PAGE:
• Singapore, like other financial markets, is working towards increasing women’s representation on boards. SGX-listed company boards are gaining ground despite not having quotas or mandatory disclosure obligations (Figure 4).
    • Even in a voluntary setting, SGX-listed companies can still improve and disclose top level diversity to demonstrate the quality of their board. Introduction of disclosure regarding company’s progress towards self-set targets has helped other markets accelerate diversity on boards.

    • Australia – Australian Institute of Corporate Directors
    • China, South Korea – Korn Ferry & CGIO ‘Diversity matters: Adding colour to boards in APAC’ (March 2015)
    • France, Norway – Catalyst Census of Women Board Directors 2014
    • Germany, UK – Women on boards Davies Review: Five Year Summary October 2015
    • Hong Kong – 30% Club HK
    • India – NSE Infobase (1,457 listed companies & 217 unlisted financial companies)
    • Indonesia – CGIO ‘Indonesian Boardroom Diversity Report 2012 – Female Footprints in IDX-listed Companies’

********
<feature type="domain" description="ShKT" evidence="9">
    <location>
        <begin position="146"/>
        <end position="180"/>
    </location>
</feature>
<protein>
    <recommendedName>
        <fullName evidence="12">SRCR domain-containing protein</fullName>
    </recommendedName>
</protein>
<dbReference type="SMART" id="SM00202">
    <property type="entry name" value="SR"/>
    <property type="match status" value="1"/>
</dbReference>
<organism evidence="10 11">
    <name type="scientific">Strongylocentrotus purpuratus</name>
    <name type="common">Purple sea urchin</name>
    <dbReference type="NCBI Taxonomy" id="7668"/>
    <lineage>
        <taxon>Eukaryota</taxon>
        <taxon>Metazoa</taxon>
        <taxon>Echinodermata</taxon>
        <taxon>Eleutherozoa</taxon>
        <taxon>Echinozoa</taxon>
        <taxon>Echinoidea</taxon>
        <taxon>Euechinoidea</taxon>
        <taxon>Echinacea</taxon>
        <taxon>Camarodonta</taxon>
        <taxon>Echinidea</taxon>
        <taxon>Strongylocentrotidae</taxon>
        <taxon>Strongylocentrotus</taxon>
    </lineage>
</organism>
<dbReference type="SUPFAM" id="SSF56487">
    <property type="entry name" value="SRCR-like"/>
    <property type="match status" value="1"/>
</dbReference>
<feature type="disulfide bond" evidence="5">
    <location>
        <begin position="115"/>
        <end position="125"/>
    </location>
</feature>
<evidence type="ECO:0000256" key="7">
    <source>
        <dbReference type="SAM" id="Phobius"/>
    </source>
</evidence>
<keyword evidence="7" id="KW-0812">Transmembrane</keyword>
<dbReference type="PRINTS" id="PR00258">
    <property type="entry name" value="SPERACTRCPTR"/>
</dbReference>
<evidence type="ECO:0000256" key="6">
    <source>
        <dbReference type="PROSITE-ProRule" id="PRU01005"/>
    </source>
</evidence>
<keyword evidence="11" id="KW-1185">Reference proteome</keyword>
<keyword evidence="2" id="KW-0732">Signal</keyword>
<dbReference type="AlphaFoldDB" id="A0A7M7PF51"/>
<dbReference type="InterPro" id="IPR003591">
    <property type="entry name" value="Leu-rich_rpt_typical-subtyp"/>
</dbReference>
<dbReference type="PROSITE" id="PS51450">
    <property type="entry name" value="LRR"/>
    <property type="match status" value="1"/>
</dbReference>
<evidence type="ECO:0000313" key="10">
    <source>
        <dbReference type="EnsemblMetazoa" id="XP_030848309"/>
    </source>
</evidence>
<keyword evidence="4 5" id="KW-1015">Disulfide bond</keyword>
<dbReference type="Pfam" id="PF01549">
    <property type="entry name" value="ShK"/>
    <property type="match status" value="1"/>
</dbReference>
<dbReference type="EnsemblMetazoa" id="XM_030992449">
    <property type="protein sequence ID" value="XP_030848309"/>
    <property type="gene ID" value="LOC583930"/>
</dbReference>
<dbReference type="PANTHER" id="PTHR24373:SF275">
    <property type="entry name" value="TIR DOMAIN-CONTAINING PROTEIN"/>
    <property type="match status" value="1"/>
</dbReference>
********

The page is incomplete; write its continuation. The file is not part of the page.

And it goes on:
• Japan – Bloomberg Article ‘No Women on 90% of Japan Boards Belies Abe Equality Push’ (11 March 2015)
    • Malaysia – Bursa Malaysia
    • New Zealand – NZX Limited’s Diversity StatisticsUK – Women on boards: Davies Review Annual Report 2015
    • Singapore – Handshakes
    • US – Ernst & Young ‘Women on US boards: What are we seeing?’
A1 Profile of SGX-listed Companies

As at end 2015, there are a total of 758 companies4 listed on the Mainboard and Catalist. The distribution of the Mainboard companies (based on market capitalization) and companies listed on Catalist is shown in Figure 5 below.

Large market-capitalisation companies: more than S$1b

Mid market-capitalisation companies: between S$300m to S$1b

Small market-capitalisation companies: less than S$300m

Footnote 4: Data was collected from all SGX-listed companies’ annual reports and company announcements reported to SGX, up to 31 Dec 2015 (inclusive). Data does not reflect any disclosures after 31 December 2015.

A2 Listing of Industry Group and Industries